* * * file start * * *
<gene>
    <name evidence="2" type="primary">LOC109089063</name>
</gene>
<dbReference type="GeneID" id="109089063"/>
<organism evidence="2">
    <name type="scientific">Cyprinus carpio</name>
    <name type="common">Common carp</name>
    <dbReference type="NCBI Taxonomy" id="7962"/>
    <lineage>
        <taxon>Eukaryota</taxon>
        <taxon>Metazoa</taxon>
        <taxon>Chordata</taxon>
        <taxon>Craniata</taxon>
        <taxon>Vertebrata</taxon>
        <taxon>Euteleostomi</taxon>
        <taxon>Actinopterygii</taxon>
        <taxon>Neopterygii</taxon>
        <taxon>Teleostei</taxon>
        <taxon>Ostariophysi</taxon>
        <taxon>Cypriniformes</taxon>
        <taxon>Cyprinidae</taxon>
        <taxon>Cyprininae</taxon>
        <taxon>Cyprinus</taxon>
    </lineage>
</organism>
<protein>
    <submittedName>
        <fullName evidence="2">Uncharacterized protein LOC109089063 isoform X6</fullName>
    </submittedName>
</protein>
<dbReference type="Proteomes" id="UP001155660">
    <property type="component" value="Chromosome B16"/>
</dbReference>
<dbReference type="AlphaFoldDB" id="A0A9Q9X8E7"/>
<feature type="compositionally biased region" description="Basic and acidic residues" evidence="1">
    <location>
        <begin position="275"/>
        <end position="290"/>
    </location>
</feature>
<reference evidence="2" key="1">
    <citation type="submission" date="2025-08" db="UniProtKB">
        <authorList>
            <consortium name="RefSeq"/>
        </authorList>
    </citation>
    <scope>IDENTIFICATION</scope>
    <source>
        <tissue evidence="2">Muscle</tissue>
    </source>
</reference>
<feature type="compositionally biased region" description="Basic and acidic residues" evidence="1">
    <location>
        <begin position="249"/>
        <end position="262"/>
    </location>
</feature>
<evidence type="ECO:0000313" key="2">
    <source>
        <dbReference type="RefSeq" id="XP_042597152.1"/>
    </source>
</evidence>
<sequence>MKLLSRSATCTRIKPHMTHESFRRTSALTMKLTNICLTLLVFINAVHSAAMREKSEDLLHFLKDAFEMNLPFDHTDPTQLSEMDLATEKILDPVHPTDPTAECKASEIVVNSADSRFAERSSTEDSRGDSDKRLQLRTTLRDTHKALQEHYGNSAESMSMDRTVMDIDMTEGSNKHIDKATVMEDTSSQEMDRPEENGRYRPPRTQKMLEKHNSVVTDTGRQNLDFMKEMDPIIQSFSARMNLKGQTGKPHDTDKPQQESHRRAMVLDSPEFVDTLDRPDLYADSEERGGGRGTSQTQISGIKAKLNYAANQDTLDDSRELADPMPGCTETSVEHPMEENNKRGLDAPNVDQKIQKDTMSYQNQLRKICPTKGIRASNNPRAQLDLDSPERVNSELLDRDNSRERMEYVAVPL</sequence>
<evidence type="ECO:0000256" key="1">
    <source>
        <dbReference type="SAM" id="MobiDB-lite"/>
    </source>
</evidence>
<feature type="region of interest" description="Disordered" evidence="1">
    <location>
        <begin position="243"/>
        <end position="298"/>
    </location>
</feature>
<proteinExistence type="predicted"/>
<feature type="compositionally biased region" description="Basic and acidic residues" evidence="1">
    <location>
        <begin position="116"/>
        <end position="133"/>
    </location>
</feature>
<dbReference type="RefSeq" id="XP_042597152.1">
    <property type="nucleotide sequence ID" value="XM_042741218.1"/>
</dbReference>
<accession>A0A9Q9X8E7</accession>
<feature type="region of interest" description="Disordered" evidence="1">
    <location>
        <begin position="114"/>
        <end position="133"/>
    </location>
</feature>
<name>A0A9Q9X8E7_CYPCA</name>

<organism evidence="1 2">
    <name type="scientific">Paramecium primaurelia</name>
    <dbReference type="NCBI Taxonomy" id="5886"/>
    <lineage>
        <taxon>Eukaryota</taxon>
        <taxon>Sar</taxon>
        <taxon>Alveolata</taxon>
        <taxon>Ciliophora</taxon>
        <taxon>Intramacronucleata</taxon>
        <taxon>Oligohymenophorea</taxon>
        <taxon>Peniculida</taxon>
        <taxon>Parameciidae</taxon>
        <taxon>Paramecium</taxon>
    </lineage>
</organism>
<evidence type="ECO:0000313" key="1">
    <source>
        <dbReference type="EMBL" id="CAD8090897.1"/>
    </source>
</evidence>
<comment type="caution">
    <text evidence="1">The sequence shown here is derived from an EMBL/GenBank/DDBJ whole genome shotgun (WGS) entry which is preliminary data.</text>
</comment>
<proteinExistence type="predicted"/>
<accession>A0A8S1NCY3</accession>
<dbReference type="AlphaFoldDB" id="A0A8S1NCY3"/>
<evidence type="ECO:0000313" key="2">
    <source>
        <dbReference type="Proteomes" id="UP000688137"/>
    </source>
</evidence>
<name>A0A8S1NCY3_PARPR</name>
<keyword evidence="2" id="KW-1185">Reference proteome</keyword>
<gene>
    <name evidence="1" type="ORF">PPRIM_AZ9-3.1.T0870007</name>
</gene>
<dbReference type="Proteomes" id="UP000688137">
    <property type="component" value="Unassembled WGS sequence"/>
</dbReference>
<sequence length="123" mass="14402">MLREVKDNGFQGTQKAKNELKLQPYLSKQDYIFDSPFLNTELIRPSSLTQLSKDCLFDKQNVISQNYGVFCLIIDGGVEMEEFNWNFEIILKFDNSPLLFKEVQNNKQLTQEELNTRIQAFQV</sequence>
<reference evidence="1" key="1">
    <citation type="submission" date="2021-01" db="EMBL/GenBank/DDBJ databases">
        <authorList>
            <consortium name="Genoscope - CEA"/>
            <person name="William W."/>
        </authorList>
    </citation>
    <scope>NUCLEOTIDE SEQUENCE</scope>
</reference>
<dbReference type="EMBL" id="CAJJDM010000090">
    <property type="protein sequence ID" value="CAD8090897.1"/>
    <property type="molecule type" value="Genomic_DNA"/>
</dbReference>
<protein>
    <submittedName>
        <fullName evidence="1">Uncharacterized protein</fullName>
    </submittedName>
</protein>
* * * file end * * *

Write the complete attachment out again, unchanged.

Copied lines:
<gene>
    <name evidence="2" type="primary">LOC109089063</name>
</gene>
<dbReference type="GeneID" id="109089063"/>
<organism evidence="2">
    <name type="scientific">Cyprinus carpio</name>
    <name type="common">Common carp</name>
    <dbReference type="NCBI Taxonomy" id="7962"/>
    <lineage>
        <taxon>Eukaryota</taxon>
        <taxon>Metazoa</taxon>
        <taxon>Chordata</taxon>
        <taxon>Craniata</taxon>
        <taxon>Vertebrata</taxon>
        <taxon>Euteleostomi</taxon>
        <taxon>Actinopterygii</taxon>
        <taxon>Neopterygii</taxon>
        <taxon>Teleostei</taxon>
        <taxon>Ostariophysi</taxon>
        <taxon>Cypriniformes</taxon>
        <taxon>Cyprinidae</taxon>
        <taxon>Cyprininae</taxon>
        <taxon>Cyprinus</taxon>
    </lineage>
</organism>
<protein>
    <submittedName>
        <fullName evidence="2">Uncharacterized protein LOC109089063 isoform X6</fullName>
    </submittedName>
</protein>
<dbReference type="Proteomes" id="UP001155660">
    <property type="component" value="Chromosome B16"/>
</dbReference>
<dbReference type="AlphaFoldDB" id="A0A9Q9X8E7"/>
<feature type="compositionally biased region" description="Basic and acidic residues" evidence="1">
    <location>
        <begin position="275"/>
        <end position="290"/>
    </location>
</feature>
<reference evidence="2" key="1">
    <citation type="submission" date="2025-08" db="UniProtKB">
        <authorList>
            <consortium name="RefSeq"/>
        </authorList>
    </citation>
    <scope>IDENTIFICATION</scope>
    <source>
        <tissue evidence="2">Muscle</tissue>
    </source>
</reference>
<feature type="compositionally biased region" description="Basic and acidic residues" evidence="1">
    <location>
        <begin position="249"/>
        <end position="262"/>
    </location>
</feature>
<evidence type="ECO:0000313" key="2">
    <source>
        <dbReference type="RefSeq" id="XP_042597152.1"/>
    </source>
</evidence>
<sequence>MKLLSRSATCTRIKPHMTHESFRRTSALTMKLTNICLTLLVFINAVHSAAMREKSEDLLHFLKDAFEMNLPFDHTDPTQLSEMDLATEKILDPVHPTDPTAECKASEIVVNSADSRFAERSSTEDSRGDSDKRLQLRTTLRDTHKALQEHYGNSAESMSMDRTVMDIDMTEGSNKHIDKATVMEDTSSQEMDRPEENGRYRPPRTQKMLEKHNSVVTDTGRQNLDFMKEMDPIIQSFSARMNLKGQTGKPHDTDKPQQESHRRAMVLDSPEFVDTLDRPDLYADSEERGGGRGTSQTQISGIKAKLNYAANQDTLDDSRELADPMPGCTETSVEHPMEENNKRGLDAPNVDQKIQKDTMSYQNQLRKICPTKGIRASNNPRAQLDLDSPERVNSELLDRDNSRERMEYVAVPL</sequence>
<evidence type="ECO:0000256" key="1">
    <source>
        <dbReference type="SAM" id="MobiDB-lite"/>
    </source>
</evidence>
<feature type="region of interest" description="Disordered" evidence="1">
    <location>
        <begin position="243"/>
        <end position="298"/>
    </location>
</feature>
<proteinExistence type="predicted"/>
<feature type="compositionally biased region" description="Basic and acidic residues" evidence="1">
    <location>
        <begin position="116"/>
        <end position="133"/>
    </location>
</feature>
<dbReference type="RefSeq" id="XP_042597152.1">
    <property type="nucleotide sequence ID" value="XM_042741218.1"/>
</dbReference>
<accession>A0A9Q9X8E7</accession>
<feature type="region of interest" description="Disordered" evidence="1">
    <location>
        <begin position="114"/>
        <end position="133"/>
    </location>
</feature>
<name>A0A9Q9X8E7_CYPCA</name>

<organism evidence="1 2">
    <name type="scientific">Paramecium primaurelia</name>
    <dbReference type="NCBI Taxonomy" id="5886"/>
    <lineage>
        <taxon>Eukaryota</taxon>
        <taxon>Sar</taxon>
        <taxon>Alveolata</taxon>
        <taxon>Ciliophora</taxon>
        <taxon>Intramacronucleata</taxon>
        <taxon>Oligohymenophorea</taxon>
        <taxon>Peniculida</taxon>
        <taxon>Parameciidae</taxon>
        <taxon>Paramecium</taxon>
    </lineage>
</organism>
<evidence type="ECO:0000313" key="1">
    <source>
        <dbReference type="EMBL" id="CAD8090897.1"/>
    </source>
</evidence>
<comment type="caution">
    <text evidence="1">The sequence shown here is derived from an EMBL/GenBank/DDBJ whole genome shotgun (WGS) entry which is preliminary data.</text>
</comment>
<proteinExistence type="predicted"/>
<accession>A0A8S1NCY3</accession>
<dbReference type="AlphaFoldDB" id="A0A8S1NCY3"/>
<evidence type="ECO:0000313" key="2">
    <source>
        <dbReference type="Proteomes" id="UP000688137"/>
    </source>
</evidence>
<name>A0A8S1NCY3_PARPR</name>
<keyword evidence="2" id="KW-1185">Reference proteome</keyword>
<gene>
    <name evidence="1" type="ORF">PPRIM_AZ9-3.1.T0870007</name>
</gene>
<dbReference type="Proteomes" id="UP000688137">
    <property type="component" value="Unassembled WGS sequence"/>
</dbReference>
<sequence length="123" mass="14402">MLREVKDNGFQGTQKAKNELKLQPYLSKQDYIFDSPFLNTELIRPSSLTQLSKDCLFDKQNVISQNYGVFCLIIDGGVEMEEFNWNFEIILKFDNSPLLFKEVQNNKQLTQEELNTRIQAFQV</sequence>
<reference evidence="1" key="1">
    <citation type="submission" date="2021-01" db="EMBL/GenBank/DDBJ databases">
        <authorList>
            <consortium name="Genoscope - CEA"/>
            <person name="William W."/>
        </authorList>
    </citation>
    <scope>NUCLEOTIDE SEQUENCE</scope>
</reference>
<dbReference type="EMBL" id="CAJJDM010000090">
    <property type="protein sequence ID" value="CAD8090897.1"/>
    <property type="molecule type" value="Genomic_DNA"/>
</dbReference>
<protein>
    <submittedName>
        <fullName evidence="1">Uncharacterized protein</fullName>
    </submittedName>
</protein>